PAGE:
Colten Boushie’s family, as well as a large number of Indigenous activists, have called for reforms to the justice system in the wake of the Stanley trial and what they say was a racist process of jury selection. In response, Prime Minister Trudeau announced a series of formal talks with all of Canada’s Indigenous peoples on fundamentally reforming the judicial system.

A bill in the Senate, agreed upon by Liberal and Conservative Senators, will push the starting date for marijuana sales back from July 1 to sometime in August. The push-back is a win for the Conservatives who are pleased to have more time for the legalization legislation to be amended, however its proponents argue that this delay will allow illegal cannabis use to continue and for its profits to flow into criminal hands.

The first Ontario Progressive Conservative leadership debate took place on Feb. 15, with the four candidates chalking off on issues such as tax cuts, sex-ed and marijuana privatization. Patrick Brown, former Ontario PC leader who stepped down due to sexual misconduct has reoffered for leadership, however his candidacy will likely not be approved by the party.

The Greater Petite Area Community Association said it fundraised nearly $10,000 to fight the board's decision in court. (Facebook/Petite for the Future)

The Greater Petite Area Community Association said it fundraised nearly $10,000 to fight the board’s decision in court. (Facebook/Petite for the Future)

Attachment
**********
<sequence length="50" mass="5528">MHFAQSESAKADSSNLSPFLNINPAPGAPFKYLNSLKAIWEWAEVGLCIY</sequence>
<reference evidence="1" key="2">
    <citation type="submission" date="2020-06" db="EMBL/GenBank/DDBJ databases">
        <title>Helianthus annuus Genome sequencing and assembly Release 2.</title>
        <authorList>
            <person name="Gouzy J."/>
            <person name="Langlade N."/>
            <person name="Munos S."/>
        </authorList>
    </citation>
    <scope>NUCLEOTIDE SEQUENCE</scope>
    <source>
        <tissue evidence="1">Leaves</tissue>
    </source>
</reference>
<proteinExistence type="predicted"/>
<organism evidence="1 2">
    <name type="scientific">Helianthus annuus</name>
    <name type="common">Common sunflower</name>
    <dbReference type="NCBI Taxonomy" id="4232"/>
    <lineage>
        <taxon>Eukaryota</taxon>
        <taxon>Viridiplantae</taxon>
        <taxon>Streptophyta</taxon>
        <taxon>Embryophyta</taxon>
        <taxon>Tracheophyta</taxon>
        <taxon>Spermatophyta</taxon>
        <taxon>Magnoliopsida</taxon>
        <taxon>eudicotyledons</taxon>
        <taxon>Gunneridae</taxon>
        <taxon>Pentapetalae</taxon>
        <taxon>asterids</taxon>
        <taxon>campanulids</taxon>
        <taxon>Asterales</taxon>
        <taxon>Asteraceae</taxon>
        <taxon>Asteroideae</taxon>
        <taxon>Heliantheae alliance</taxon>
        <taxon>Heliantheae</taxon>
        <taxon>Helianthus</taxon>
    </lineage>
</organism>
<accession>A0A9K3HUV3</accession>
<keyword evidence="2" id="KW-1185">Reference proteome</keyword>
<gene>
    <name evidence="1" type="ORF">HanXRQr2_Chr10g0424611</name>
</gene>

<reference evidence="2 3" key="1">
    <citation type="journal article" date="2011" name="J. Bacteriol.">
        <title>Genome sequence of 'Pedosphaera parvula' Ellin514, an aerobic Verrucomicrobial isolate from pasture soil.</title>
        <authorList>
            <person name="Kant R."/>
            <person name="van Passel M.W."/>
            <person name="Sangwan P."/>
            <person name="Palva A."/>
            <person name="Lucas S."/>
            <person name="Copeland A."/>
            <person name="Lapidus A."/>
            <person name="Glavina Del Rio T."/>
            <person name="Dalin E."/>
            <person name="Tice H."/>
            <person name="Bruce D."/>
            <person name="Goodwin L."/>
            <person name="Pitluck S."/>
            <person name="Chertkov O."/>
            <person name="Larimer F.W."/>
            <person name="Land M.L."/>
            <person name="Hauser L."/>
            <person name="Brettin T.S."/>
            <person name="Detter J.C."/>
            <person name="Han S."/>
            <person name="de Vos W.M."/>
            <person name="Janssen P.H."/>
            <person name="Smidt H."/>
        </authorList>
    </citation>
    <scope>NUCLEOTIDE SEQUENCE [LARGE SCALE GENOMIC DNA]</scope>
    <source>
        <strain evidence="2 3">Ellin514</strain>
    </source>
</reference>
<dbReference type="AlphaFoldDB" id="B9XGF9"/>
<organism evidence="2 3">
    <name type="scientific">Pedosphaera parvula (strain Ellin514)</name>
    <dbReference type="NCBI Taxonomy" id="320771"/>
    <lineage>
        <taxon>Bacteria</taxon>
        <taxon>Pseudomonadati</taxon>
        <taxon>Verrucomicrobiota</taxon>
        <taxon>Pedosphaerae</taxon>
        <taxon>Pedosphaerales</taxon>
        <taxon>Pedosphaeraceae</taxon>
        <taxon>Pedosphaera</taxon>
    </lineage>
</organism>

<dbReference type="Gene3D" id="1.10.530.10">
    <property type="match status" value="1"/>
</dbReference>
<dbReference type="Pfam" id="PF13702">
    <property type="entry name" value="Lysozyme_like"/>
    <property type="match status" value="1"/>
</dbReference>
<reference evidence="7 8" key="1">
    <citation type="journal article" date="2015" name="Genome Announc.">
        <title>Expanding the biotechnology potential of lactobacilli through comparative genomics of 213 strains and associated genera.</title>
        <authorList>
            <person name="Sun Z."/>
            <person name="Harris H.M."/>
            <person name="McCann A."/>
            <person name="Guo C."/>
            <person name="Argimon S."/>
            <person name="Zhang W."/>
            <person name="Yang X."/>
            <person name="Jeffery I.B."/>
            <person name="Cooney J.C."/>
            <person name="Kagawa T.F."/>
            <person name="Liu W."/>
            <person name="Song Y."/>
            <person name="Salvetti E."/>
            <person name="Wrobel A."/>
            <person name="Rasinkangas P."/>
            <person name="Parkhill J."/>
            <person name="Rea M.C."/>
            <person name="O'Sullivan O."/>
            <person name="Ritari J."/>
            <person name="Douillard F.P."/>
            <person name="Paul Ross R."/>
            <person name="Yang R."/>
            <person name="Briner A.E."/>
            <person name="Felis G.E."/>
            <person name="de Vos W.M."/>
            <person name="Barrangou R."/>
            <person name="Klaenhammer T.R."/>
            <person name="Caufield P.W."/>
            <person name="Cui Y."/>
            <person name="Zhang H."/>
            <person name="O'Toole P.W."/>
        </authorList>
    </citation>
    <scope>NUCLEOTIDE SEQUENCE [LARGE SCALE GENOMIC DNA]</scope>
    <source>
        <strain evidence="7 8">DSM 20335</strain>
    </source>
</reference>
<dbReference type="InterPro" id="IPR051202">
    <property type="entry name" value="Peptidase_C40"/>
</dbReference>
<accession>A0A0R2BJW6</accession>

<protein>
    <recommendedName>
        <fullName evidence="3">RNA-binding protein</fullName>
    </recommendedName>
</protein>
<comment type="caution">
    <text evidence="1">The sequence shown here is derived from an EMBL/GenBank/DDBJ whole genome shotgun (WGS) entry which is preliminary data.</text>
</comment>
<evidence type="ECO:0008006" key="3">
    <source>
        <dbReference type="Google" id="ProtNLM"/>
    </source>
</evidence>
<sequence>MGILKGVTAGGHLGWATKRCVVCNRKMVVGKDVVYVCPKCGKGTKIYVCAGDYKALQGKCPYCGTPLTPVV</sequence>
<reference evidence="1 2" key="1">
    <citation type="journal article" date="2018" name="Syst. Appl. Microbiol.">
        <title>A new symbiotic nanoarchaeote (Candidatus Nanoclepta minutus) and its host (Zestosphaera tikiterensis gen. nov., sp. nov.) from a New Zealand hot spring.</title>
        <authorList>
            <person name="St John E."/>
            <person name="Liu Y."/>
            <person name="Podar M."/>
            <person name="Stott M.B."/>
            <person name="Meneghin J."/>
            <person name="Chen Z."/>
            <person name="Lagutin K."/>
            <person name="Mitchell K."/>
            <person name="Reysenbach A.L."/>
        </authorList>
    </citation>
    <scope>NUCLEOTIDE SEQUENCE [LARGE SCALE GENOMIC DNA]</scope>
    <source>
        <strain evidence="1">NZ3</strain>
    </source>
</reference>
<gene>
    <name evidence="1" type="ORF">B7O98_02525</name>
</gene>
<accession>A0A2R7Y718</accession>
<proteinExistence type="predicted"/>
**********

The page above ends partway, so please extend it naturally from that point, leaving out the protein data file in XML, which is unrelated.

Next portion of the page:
Local News:

A Nova Scotia Supreme Court judge threw out the South Shore’s Regional School Board’s motion to close Petite Riviere Elementary School after parents fought back against the closing. The future of the school and the South Shore’s Regional School Board are in question once again after the provincial government’s implementation of the Glaze report.

The Nova Scotia Teacher’s Union (NSTU) will hold a strike mandate vote on Feb. 20 in an attempt to deter the provincial government from implementing the Glaze report’s controversial 22 recommendations. If teachers decide to vote on a strike mandate, the NSTU executive will decide what job action will be taken.

A group of Atlantic Canadian companies have won a portion of $950 million the federal government has decided to invest in a series of superclusters across the country. The group of companies is going to invest on a dollar for dollar basis with the government in pursuing projects which use emerging technologies to find solutions to problems extracting resources from the ocean..

Education Minister Zach Churchill says that the provincial government is giving principals and vice-principals one year to decide whether to stay in their jobs and be pushed out of the NSTU or to stay in the NSTU and return to the classroom as a teacher. Churchill was greeted by two dozen protesting teachers in Sydney Mines on Feb. 15, saying what the government is doing isn’t good and that they hope the government will listen to them.

In the course of an emergency hearing on halting Abdoul Abdi’s deportation hearing, the judge decided to reserve his decision on the case, saying that he will rule before March 7. Abdi’s Immigration and Refugee Board hearing is scheduled for March 7, and his lawyer said at the hearing that Abdi “doesn’t want to be spending his time going through bureaucratic processes to try to regain a status that he should have had in the first place.”